Hyper-sexuality can occur in children with mania without any history of physical or sexual abuse.[22,23] Children act flirtatious beyond their years, may try to touch the private parts of adults (including teachers), and often use explicit sexual language. Hypersexual behavior frequently has an erotic, pleasure-seeking quality to it, whereas the hypersexual behavior of children who have been sexually abused is often anxious and compulsive in nature.[22,23]

Manic children can show an increase in goal-directed activities, such as drawing copiously, building extremely elaborate and extensive Lego towns, or writing novels in a short period of time. With regard to psychomotor agitation, it should represent a distinct change from their baseline.

In addition to core symptoms of mania, psychotic symptoms, including hallucinations and delusions, can be present in children with bipolar disorder.[22,23] Though there is lot of variability in reported cases of psychosis in pediatric bipolar disorder, psychosis has been reported in 16 to 60 percent of bipolar youth. Auditory hallucinations have been reported as the most common psychotic symptom.[24] Psychotic features have been found to be less common in adolescents compared to adults and even less common in children compared to adolescents.[24] It is useful to distinguish benign perceptual distortions that are nonimpairing and are not considered signs of psychosis.

Although not a core symptom of mania, children with bipolar disorder are at extremely high risk of suicidal ideation, intent, and plans. Most of suicide attempts seem to occur during a depressed or mixed episode or when the child is psychotic.[22,25] Irritable mood is a universal part of childhood psychopathology. But one has to remember that any hot, hungry, stressed, or tired child with or without psychopathology will show irritable mood. A distinct feature of irritability in children with bipolar disorder is extremely aggressive and/or self-injurious behavior. Children with bipolar disorder frequently have extreme rages or meltdowns over trivial matters (e.g., a 1- to 2-hour tantrum after being asked to tie his or her shoes).[13,22,23]

Symptoms interpretation. Irritability and emotional lability have been described as the most common symptoms, while elated mood and grandiosity have been described as the most cardinal symptoms in pediatric bipolar disorder. Euphoria, elation, paranoia, and grandiose delusions are much less common in younger children. Similarly vegetative symptoms are comparatively less in prepubertal children compared to postpubertal children.[13,22,23,26,27]

Mood cycling. Studies suggest that it is common for children with bipolar disorder to have multiple mood episodes during the same day. The mood may fluctuate from giddy, silly highs to feeling gloomy and suicidal. Clear differentiation between episodes of mania and depression may be lacking (e.g., irritability and aggression may be present in both mania and depression).[13,22–24,26,27] Studies describe some of the variants of cycling as ultra rapid cycling (e.g., 5–364 cycles per year), ultra complex cycling (e.g., presence of short cycles embedded within a more prolonged cycle or episode), or ultra-radiant cycling (e.g., mania that occurs for more ?4 hours per day).[28] Unfortunately, DSM-IV does not recognize such rapidity in cycling. Leibenluft[29] suggested defining pediatric bipolar disorder as “narrow,” “intermediate,” and “broad” phenotypes. Narrow phenotype is attributed to those who meet full criteria based on DSM-IV. Intermediate phenotype includes two subcategories—those with hallmark symptoms of short duration (e.g., 1–3 days) and those with episodic irritable mania or hypomania meeting the duration criteria without elation. Broad phenotype consists of nonepisodic and chronic symptoms of severe irritability and hyperarousal. Bipolar disorder, not otherwise specified (BP-NOS), category in DSM-IV corresponds to the intermediate and broad phenotypes.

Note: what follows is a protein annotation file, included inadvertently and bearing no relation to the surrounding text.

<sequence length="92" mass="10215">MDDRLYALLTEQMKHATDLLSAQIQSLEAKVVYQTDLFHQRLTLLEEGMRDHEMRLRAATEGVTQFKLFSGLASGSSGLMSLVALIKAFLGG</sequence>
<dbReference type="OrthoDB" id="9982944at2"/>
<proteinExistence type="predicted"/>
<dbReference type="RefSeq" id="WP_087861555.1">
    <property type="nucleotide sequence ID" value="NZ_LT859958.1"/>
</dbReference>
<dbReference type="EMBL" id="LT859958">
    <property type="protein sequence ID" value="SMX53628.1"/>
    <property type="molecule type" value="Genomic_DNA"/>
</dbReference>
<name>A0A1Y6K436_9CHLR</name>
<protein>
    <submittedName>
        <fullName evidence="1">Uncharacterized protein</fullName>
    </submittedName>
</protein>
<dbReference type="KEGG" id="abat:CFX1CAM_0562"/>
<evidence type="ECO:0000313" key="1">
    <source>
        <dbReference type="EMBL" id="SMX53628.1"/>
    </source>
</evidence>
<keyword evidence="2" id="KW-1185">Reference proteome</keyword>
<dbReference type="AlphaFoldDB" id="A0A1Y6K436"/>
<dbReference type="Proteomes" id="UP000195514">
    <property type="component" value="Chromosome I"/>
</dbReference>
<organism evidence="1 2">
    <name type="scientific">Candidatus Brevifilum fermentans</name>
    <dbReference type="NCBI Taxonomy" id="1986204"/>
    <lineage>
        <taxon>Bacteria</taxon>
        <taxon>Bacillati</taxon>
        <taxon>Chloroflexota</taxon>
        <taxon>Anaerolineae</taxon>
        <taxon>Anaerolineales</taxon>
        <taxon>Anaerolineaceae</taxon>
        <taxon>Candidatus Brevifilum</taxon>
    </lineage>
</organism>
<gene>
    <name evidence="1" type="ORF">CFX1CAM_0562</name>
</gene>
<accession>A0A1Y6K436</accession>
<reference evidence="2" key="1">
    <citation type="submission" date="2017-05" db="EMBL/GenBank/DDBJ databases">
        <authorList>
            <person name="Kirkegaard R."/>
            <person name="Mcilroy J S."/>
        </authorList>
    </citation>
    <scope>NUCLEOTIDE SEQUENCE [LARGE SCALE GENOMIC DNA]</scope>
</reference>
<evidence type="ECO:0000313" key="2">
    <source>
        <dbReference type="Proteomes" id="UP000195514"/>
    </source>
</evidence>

Among children with bipolar disorder, Carlson[30] reported 91 percent with comorbid ADHD; Wozniak[26] reported 98 percent with co-morbid ADHD; and West31 reported 57 percent with comorbid ADHD (in adolescents). Among youth with ADHD, Biederman[32] reported a 23-percent, Butler[33] reported a 22-percent, and Wozniak[26] reported a 20-percent rate of comorbid bipolar disorder. Overlapping features seem to be easy distractibility, high degree of motor activity, impaired attention, poor impulse control, rapid or pressure speech, and high irritability.[34–37] Unfortunately it is almost impossible to differentiate “pressure to keep talking” ([hypo] mania) and “often talks excessively” (ADHD), psychomotor agitation ([hypo] mania) and “often runs about or climbs excessively” (ADHD), and distractibility (both [hypo] mania and ADHD).

Ideally, to make the diagnosis of pediatric bipolar disorder with confidence, clinicians should be able to rely on periodicity as part of DSM-IV criteria (since ADHD is not an episodic illness). However, based on review of all relevant studies, most of the time pediatric bipolar disorder present with chronicity of symptoms.[22,23] Research suggests that identification of symptoms that occur exclusively in (hypo) mania like grandiosity, elated mood, flight of ideas, decreased need for sleep, hypersexuality, and increased goal-directed activity can be vital in reaching the correct diagnosis (Table 2).[13,22,34–37] Determining family history of bipolar disorder is also very important.